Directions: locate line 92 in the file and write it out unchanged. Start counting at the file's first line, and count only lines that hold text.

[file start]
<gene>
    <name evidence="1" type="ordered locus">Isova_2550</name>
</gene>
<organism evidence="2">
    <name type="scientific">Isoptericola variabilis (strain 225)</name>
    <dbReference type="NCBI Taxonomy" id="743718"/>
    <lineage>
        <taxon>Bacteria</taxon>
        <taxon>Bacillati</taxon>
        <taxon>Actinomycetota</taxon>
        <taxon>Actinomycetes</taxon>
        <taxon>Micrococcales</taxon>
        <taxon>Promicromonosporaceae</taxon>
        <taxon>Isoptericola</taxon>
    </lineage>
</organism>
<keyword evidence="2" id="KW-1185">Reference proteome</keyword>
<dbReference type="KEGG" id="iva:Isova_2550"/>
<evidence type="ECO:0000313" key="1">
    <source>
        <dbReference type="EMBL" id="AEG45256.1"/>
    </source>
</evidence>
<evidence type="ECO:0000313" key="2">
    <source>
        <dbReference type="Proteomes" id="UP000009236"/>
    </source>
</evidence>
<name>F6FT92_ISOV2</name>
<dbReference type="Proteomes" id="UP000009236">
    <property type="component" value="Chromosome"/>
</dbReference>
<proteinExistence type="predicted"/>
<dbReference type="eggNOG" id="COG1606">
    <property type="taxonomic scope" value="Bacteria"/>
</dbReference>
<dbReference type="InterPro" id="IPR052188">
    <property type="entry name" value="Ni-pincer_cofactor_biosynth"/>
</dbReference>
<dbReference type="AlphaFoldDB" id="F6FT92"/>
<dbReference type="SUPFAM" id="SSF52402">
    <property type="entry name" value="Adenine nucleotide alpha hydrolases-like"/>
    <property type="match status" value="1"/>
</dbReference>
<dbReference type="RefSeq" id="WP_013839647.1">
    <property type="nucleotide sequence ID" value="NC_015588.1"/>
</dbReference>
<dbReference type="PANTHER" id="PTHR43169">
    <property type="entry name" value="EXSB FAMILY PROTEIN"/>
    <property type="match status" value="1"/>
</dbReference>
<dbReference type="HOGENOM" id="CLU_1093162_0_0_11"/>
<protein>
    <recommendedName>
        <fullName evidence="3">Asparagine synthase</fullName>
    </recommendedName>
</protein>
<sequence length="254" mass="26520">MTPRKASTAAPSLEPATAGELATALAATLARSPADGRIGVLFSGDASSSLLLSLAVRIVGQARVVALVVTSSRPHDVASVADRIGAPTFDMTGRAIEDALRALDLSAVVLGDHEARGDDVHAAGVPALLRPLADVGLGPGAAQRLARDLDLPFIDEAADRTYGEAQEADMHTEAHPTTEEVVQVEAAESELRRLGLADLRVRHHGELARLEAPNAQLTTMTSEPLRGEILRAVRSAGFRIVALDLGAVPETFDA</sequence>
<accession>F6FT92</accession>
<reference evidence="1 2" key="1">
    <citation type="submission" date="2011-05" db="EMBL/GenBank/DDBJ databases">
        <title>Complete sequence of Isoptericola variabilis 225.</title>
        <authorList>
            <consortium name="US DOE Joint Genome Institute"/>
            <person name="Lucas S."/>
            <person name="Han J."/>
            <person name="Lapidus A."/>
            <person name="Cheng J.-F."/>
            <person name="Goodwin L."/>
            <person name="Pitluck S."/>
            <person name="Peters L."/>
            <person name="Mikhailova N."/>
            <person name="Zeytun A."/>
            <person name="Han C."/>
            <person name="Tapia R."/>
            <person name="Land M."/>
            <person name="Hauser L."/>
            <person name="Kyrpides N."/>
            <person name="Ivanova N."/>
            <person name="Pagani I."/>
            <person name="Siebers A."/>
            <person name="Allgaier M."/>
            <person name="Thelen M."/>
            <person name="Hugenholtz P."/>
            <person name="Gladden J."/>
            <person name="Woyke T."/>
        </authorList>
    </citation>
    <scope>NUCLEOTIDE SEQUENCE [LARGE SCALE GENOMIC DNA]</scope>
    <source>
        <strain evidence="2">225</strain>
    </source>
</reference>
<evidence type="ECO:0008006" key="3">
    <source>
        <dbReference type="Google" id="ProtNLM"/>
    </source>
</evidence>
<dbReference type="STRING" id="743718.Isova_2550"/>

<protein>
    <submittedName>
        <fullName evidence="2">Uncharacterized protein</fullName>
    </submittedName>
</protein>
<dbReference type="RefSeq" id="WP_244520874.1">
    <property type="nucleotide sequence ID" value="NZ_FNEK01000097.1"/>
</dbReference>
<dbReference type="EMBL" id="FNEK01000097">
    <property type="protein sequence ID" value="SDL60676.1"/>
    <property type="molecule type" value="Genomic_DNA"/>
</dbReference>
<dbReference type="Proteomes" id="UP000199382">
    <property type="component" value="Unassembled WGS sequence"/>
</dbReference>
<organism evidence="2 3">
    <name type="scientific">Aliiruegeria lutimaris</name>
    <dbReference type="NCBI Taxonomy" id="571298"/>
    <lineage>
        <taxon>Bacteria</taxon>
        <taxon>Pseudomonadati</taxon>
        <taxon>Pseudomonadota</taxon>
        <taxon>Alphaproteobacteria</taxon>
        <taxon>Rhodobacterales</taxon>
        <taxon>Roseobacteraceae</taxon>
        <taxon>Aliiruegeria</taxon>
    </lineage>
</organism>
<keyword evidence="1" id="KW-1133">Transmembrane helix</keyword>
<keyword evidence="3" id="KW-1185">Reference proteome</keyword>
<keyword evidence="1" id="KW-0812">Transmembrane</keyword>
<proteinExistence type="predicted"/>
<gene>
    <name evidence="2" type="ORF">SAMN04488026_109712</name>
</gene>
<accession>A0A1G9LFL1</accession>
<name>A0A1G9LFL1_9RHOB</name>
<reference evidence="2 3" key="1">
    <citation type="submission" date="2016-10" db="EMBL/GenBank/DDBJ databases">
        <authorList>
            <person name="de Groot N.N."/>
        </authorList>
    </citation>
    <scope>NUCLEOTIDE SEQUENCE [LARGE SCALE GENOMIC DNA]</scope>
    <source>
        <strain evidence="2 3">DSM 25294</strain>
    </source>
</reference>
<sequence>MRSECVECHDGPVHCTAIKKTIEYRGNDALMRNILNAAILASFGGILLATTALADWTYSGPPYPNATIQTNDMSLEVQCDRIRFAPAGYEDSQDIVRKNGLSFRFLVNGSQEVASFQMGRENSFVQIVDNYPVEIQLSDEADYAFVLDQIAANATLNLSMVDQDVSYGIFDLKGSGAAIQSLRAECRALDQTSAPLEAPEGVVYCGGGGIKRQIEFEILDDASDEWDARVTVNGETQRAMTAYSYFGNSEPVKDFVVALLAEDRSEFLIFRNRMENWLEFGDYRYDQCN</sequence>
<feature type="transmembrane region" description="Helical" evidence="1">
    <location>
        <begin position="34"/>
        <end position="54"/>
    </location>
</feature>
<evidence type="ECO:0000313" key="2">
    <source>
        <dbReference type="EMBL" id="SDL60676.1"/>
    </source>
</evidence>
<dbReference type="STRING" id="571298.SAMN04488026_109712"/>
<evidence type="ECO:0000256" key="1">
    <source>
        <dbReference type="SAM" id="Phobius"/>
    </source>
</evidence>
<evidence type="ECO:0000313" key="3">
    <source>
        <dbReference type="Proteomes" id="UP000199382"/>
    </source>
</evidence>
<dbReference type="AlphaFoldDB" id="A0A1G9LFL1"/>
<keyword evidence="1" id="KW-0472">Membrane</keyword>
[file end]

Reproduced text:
    </source>